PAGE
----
Jared Reis of the National Institutes of Health in Bethesda, Md., said an analysis of data on 3,300 people over a 25-year period found sub-clinical heart disease, such as the buildup of fats inside arteries, starting in young adulthood.
"With about every additional year of obesity, the risk of developing sub-clinical coronary heart disease increased by about 2 percent to 4 percent," Reis said in a statement.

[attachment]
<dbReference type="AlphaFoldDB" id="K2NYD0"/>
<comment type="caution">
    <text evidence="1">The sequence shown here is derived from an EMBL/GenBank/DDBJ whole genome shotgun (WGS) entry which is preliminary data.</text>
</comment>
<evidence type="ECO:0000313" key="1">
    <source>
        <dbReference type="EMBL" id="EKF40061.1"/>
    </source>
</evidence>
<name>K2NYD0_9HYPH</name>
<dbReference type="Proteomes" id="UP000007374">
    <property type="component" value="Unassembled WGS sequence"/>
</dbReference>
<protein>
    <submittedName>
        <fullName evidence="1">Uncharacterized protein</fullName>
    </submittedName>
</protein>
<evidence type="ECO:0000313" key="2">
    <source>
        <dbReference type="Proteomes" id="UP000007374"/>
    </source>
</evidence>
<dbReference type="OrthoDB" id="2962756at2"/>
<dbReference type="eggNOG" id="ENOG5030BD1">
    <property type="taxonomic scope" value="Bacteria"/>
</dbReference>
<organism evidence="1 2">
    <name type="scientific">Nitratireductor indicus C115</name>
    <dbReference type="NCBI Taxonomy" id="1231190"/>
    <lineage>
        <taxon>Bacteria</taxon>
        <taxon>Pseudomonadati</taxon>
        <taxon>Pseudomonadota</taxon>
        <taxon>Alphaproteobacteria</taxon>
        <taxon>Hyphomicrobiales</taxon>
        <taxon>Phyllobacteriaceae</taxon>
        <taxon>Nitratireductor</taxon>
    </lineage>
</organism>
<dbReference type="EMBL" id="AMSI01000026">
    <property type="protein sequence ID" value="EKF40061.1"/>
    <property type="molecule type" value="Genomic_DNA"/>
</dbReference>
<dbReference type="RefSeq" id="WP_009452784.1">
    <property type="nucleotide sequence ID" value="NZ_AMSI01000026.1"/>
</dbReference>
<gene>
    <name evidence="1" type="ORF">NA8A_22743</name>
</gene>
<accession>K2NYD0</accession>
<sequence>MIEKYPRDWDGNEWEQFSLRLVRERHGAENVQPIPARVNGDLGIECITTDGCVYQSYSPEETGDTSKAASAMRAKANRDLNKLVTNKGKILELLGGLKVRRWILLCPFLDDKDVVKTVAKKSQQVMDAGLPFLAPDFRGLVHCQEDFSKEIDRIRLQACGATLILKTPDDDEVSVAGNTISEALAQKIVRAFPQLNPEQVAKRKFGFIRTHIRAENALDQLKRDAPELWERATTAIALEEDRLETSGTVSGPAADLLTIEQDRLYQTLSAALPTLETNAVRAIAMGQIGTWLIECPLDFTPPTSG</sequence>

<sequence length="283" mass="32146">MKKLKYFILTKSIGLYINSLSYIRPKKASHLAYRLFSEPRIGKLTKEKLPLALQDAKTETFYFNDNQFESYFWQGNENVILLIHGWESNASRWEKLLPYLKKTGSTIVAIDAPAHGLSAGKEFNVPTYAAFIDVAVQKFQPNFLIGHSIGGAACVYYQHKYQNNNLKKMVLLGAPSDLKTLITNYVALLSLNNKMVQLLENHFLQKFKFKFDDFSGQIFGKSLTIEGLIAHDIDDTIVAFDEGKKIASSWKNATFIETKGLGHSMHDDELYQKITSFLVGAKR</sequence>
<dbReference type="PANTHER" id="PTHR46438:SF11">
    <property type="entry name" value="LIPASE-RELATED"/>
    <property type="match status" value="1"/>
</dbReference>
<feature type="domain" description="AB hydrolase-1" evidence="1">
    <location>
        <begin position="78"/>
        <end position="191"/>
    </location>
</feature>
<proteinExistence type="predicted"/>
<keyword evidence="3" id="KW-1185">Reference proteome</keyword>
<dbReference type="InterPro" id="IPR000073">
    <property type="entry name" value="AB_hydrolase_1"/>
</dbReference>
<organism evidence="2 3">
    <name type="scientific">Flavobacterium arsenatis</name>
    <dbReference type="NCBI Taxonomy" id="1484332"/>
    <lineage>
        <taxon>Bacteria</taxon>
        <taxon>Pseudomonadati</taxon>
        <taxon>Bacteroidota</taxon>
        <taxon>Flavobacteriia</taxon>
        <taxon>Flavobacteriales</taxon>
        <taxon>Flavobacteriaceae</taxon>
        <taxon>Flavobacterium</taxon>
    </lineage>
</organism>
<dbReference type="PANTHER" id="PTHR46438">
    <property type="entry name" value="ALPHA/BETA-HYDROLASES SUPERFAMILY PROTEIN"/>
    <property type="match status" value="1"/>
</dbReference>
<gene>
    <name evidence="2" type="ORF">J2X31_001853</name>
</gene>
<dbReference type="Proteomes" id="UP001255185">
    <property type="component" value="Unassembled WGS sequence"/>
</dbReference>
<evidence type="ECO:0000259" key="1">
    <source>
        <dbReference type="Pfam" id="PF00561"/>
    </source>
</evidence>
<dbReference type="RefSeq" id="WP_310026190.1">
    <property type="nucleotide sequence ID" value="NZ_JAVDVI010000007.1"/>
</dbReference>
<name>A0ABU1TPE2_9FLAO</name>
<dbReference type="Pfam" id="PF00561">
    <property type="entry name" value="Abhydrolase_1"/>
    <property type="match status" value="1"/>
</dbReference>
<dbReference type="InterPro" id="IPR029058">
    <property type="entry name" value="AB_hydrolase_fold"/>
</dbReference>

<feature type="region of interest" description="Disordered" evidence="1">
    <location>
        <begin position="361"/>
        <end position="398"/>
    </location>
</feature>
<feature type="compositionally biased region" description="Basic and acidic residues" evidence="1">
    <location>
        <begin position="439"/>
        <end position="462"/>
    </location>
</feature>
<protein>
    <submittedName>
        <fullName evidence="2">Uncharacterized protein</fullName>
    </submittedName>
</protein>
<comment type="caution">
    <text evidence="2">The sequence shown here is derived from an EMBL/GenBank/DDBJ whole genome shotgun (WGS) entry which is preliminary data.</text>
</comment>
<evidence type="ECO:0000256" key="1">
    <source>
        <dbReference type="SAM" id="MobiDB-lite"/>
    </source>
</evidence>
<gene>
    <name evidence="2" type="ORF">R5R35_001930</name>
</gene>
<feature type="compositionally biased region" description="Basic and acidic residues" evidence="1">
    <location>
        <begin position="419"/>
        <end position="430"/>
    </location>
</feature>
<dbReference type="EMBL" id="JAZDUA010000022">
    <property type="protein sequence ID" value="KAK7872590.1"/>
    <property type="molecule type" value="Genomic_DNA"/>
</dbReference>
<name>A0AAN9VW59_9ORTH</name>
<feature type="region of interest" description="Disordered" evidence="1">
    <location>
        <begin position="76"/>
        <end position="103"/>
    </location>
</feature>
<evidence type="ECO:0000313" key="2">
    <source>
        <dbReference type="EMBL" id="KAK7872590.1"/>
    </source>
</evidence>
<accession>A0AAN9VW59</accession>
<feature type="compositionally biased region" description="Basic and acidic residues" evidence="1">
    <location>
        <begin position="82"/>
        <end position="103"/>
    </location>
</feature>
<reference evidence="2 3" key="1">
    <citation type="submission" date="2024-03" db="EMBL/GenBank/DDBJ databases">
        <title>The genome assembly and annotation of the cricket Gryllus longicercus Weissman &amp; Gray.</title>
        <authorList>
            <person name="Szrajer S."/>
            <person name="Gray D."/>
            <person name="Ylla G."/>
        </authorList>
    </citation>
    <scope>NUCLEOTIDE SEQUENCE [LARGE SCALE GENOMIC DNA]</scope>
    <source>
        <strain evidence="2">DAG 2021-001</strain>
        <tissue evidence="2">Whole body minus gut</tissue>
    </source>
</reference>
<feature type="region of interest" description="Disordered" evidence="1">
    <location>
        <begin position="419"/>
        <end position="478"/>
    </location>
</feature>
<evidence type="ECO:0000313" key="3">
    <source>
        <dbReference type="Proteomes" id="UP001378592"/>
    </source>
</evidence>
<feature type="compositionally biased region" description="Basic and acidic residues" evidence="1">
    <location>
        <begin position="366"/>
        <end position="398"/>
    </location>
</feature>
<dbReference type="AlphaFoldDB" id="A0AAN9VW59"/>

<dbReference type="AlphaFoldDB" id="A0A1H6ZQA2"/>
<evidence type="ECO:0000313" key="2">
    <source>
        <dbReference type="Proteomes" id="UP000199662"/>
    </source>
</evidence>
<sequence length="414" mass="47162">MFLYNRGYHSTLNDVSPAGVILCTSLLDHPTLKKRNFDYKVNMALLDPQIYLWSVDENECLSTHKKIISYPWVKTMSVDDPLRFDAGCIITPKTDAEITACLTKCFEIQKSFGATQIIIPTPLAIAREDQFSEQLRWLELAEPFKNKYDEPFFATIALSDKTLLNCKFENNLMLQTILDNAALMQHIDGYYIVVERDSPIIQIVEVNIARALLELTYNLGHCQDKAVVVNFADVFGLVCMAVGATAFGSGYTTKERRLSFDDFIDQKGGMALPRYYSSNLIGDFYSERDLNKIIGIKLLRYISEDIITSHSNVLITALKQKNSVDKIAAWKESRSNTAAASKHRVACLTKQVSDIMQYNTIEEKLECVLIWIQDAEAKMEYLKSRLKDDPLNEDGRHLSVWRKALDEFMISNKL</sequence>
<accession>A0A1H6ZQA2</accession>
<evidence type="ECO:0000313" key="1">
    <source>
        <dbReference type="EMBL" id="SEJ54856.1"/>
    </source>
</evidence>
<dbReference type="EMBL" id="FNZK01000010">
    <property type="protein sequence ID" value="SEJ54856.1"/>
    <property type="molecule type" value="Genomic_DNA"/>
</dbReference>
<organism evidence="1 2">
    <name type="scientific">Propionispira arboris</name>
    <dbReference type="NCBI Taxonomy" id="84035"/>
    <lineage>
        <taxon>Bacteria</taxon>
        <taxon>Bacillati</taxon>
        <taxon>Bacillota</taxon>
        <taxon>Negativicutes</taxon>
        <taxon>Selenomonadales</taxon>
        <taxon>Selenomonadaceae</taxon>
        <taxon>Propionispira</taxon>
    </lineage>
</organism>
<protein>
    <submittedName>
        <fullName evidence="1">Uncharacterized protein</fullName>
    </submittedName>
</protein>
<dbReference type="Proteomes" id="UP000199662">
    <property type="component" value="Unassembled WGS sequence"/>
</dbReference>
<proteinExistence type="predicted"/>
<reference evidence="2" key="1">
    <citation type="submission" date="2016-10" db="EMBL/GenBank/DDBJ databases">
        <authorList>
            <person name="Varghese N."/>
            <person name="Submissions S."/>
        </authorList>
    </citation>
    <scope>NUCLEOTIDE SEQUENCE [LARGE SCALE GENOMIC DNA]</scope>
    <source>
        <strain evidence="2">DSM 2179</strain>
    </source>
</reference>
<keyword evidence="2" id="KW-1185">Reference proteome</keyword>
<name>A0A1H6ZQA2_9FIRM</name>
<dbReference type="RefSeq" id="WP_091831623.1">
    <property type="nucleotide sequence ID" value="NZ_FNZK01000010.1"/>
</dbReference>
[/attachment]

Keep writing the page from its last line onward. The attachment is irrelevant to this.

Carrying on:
Reis said the risk compounds -- each year's additional risk builds on the base of the previous year's. Controlling weight early in adulthood could have big benefits later, Reis said.
The study was published in the Journal of the American Medical Association.
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